Gatting and Compton swap bats for brushes to help Happisburgh Cricket Club get in shape for season
Aah sunshine, an English village cricket pitch, two international players, and the gentle smack of bristle on plank.
Former England cricket captain Mike Gatting and current England test player Nick Compton - grandson of legendary test cricketer Denis Compton - put down their bats and picked up paintbrushes and other DIY tools at the weekend to help Happisburgh Cricket Club get its ground in shape for the coming season.
The sporting pair joined nearly 100 other volunteers for a day at the coastal village as part of the England and Wales Cricket Board's (ECB) annual NatWest CricketForce project which saw 2,166 clubs join with their communities from April 1-3 to improve their facilities.
Happisburgh was chosen this year as one of three clubs nationally for special attention, including the VIP helpers.
Clubs are encouraged to approach local businesses for support and Happisburgh benefited from around £10,000 in donations of money or goods, according to club treasurer and CricketForce organiser Wayne Catchpole.
Messrs Gatting and Compton helped completely redecorate the clubhouse, moved in the 1970s from the Norfolk Showground, erect fencing, and dig and plant a flower border beside a newly-created patio.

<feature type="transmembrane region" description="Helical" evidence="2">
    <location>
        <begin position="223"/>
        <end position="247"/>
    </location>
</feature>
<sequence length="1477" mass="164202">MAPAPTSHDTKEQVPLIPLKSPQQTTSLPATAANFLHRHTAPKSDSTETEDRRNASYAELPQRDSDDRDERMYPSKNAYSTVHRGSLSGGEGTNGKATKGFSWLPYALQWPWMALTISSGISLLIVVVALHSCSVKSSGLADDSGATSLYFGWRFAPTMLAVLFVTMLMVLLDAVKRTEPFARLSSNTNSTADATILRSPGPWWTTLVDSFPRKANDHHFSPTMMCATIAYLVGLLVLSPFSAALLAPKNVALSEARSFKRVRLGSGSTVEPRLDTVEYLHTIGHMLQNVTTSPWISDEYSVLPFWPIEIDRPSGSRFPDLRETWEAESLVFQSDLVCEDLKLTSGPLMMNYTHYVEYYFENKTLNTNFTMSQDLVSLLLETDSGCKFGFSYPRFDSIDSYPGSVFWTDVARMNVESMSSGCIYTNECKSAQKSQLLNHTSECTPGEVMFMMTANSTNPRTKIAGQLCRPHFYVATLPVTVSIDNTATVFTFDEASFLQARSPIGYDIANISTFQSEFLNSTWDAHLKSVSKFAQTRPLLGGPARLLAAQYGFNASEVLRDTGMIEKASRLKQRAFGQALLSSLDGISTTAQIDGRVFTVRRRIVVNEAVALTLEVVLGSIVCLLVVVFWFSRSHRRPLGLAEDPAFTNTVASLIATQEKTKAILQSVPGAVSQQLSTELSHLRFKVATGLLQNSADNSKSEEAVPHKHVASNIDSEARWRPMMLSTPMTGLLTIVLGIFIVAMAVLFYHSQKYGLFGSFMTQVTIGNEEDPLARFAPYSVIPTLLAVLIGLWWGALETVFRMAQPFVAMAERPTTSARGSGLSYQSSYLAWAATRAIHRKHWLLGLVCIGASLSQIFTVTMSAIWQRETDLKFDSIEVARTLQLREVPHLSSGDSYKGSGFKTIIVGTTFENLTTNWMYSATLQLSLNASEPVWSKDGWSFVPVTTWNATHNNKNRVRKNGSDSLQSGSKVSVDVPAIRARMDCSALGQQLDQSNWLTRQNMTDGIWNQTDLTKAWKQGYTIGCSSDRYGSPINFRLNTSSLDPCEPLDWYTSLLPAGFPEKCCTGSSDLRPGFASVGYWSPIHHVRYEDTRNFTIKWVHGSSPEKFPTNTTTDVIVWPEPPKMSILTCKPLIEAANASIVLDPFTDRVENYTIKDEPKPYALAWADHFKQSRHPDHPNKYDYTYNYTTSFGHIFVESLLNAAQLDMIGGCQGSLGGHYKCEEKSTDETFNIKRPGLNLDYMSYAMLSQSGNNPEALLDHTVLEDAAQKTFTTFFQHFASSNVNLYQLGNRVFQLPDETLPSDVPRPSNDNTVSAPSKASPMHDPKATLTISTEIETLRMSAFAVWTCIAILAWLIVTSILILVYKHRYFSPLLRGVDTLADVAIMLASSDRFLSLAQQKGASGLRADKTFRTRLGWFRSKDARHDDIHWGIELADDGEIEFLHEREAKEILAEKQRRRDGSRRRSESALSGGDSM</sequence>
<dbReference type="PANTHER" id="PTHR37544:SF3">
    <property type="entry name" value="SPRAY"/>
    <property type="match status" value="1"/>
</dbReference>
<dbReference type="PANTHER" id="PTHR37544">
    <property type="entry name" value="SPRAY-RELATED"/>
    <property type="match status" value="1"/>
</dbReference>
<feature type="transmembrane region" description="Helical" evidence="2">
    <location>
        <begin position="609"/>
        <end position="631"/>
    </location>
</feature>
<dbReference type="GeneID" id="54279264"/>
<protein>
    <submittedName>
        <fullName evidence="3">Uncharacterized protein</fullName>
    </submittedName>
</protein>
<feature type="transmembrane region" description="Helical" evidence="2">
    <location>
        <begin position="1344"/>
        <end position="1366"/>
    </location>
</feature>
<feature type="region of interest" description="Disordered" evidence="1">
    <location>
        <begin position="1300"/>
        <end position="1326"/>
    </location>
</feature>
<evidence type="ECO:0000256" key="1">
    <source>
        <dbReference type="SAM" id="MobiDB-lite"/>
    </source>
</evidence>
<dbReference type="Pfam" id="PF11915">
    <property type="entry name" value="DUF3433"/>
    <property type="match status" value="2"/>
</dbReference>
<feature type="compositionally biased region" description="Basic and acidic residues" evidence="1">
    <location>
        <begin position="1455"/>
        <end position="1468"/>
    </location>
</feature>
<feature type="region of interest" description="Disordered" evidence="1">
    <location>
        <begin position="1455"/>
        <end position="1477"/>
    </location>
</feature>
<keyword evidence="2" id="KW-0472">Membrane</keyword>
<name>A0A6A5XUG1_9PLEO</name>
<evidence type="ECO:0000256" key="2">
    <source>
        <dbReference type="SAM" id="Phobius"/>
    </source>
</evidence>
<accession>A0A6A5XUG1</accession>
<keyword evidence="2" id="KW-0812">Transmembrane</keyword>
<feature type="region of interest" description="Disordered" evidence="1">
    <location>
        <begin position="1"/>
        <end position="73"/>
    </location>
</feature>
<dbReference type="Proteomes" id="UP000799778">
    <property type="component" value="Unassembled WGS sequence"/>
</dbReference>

New toilets, kitchen fittings, and other furniture would be installed in time for the start of the season next month, said Mr Catchpole.
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Mr Gatting said he was 'very impressed' at the turnout.
'I think it's fantastic,' he added. 'I've come along to help them make their facilities among the best in the area. We want to show young children that they can come to this club and find friends, rather than hang about on the streets in gangs. It's a social centre, and a huge part of the community.'
Speaking the day before England's defeat by the West Indies in the ICC World Twenty20 final, Mr Gatting predicted an England win. 'We've peaked at the right time,' he said.
Mr Catchpole praised the cricket stars for 'getting stuck in' and helping Happisburgh, which has about 50 players, two Saturday league sides, a Sunday league side and an over-40s' team.
'A lot of our players have young families and, before, the clubhouse was a bit tired and run down,' he said.
'Now it's a place where families will want to spend time and socialise. Hopefully people in the village will also drop in for a drink and to watch a bit of cricket.'
The cricket club shares the ground with Happisburgh's adult and youth football teams.